If you’re young and you live in ‘the sticks’, how do you get access to visual art? Robin Baillie, Senior Outreach Officer at the National Galleries of Scotland was contacted earlier this year by Kari Giordano, an art teacher and photographer from upstate New York. She was in Scotland, on a Fullbright Scholarship, seeking to investigate rural art provision for young people over here.
In this blog, Robin explains what happened when they met to discuss how outreach officers from Learning and Engagement make the Galleries accessible and relevant to young people outside the cities.
I was happy to share our experience gained through projects run over many years working with young people across the country, from Portree to Eyemouth and Thurso to Dumfries. We agreed that Kari would join me on my next trip down to Galashiels to engage unemployed youngsters with historical works from the Scottish art collection.
Kari sat in the passenger seat of the National Galleries’ car as we covered the 28 miles south from Edinburgh to the community centre in the former mill town of Galashiels, where we would meet the young people. This post-industrial rural setting was familiar to her from her experiences at home, as was the need for cultural access for young people isolated in these areas, due to transport costs and lack of provision.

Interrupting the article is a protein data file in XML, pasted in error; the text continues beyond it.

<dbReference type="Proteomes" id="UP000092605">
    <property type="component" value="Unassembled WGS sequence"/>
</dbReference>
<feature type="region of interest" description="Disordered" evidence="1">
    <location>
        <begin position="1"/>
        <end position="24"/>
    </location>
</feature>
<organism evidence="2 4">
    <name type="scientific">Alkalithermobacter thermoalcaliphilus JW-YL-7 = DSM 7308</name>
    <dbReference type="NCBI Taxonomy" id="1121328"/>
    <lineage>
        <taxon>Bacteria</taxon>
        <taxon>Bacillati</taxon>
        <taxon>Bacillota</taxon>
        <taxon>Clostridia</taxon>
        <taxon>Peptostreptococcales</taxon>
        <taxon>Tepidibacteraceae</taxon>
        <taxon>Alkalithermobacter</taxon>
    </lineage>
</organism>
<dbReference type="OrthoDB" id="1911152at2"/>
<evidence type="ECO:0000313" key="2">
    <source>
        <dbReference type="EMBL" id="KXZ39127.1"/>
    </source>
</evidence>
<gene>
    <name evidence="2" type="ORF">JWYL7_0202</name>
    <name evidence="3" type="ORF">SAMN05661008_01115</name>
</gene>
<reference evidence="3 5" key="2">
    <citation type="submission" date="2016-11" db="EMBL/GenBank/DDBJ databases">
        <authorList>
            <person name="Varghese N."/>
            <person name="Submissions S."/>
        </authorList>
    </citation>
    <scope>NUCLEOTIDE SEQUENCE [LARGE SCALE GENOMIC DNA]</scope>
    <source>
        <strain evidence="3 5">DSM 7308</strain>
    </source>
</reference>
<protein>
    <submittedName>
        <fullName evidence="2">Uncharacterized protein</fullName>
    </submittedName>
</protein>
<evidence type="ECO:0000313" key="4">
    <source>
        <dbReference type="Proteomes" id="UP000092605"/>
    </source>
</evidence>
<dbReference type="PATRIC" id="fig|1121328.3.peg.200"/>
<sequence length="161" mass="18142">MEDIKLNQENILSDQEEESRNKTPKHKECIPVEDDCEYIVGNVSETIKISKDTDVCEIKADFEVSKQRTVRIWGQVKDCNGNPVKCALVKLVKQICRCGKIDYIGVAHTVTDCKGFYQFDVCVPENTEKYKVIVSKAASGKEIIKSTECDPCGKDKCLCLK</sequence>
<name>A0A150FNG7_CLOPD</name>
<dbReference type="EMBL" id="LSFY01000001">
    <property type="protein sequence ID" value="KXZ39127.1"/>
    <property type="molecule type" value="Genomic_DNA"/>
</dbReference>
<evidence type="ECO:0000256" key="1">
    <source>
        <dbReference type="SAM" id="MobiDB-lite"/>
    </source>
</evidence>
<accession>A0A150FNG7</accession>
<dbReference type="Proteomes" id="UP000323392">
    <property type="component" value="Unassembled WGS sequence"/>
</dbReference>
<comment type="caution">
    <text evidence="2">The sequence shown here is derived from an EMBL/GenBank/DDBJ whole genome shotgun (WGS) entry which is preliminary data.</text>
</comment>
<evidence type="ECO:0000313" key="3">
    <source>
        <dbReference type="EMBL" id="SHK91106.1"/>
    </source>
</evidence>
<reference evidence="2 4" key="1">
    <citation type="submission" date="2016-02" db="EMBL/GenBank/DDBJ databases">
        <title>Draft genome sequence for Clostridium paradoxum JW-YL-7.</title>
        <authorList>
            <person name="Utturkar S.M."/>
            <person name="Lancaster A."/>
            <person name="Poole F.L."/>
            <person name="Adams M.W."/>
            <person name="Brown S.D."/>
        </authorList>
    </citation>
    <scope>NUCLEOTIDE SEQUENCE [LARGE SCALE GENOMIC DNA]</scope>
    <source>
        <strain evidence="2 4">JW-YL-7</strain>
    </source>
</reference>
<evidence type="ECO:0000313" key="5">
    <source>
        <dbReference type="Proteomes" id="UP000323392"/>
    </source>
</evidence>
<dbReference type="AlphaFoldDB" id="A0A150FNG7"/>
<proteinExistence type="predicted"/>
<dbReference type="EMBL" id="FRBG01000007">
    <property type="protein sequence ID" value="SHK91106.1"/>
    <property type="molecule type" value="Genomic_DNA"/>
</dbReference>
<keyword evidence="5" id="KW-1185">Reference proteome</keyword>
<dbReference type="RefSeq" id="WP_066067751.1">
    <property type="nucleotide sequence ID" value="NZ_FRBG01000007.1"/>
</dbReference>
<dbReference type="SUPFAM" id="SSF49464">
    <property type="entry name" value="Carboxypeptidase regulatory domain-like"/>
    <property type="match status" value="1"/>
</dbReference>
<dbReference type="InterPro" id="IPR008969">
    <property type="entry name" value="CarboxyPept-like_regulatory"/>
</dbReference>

The Galleries’ outreach team have been working in the Scottish Borders since 2016, inviting young unemployed people to reimagine the Scottish past based on their own experiences and attitudes.
This is part of the audience engagement plan for the HLF funded transformation of the Scottish National Gallery. These youths have literally stepped into historic paintings - like one by Sir David Wilkie, pictured left, presenting a Scots’ military hero from the days of the British empire - by re-enacting them in public, or by using the greenscreen technique to montage themselves into the image to speak from inside it.
This monumental image sparked a debate about violence in Scottish history and whether military force was justified, then or now. One lad was about to join the army so he had a strong interest in this debate, and another, who had represented Scotland as an amateur boxer, also had personal experience of using force in a sporting setting.
We then agreed to go to the Town Hall in Galashiels and make a visual intervention featuring a replica wooden flintlock pistol on a pole - pictured below - at the equestrian statue of the Border Reiver, which would dramatically highlight this issue.
After the session, Kari then created a thoughtful and touching account of the experience she had that day … I’ll let Kari take up the story from here via her blog.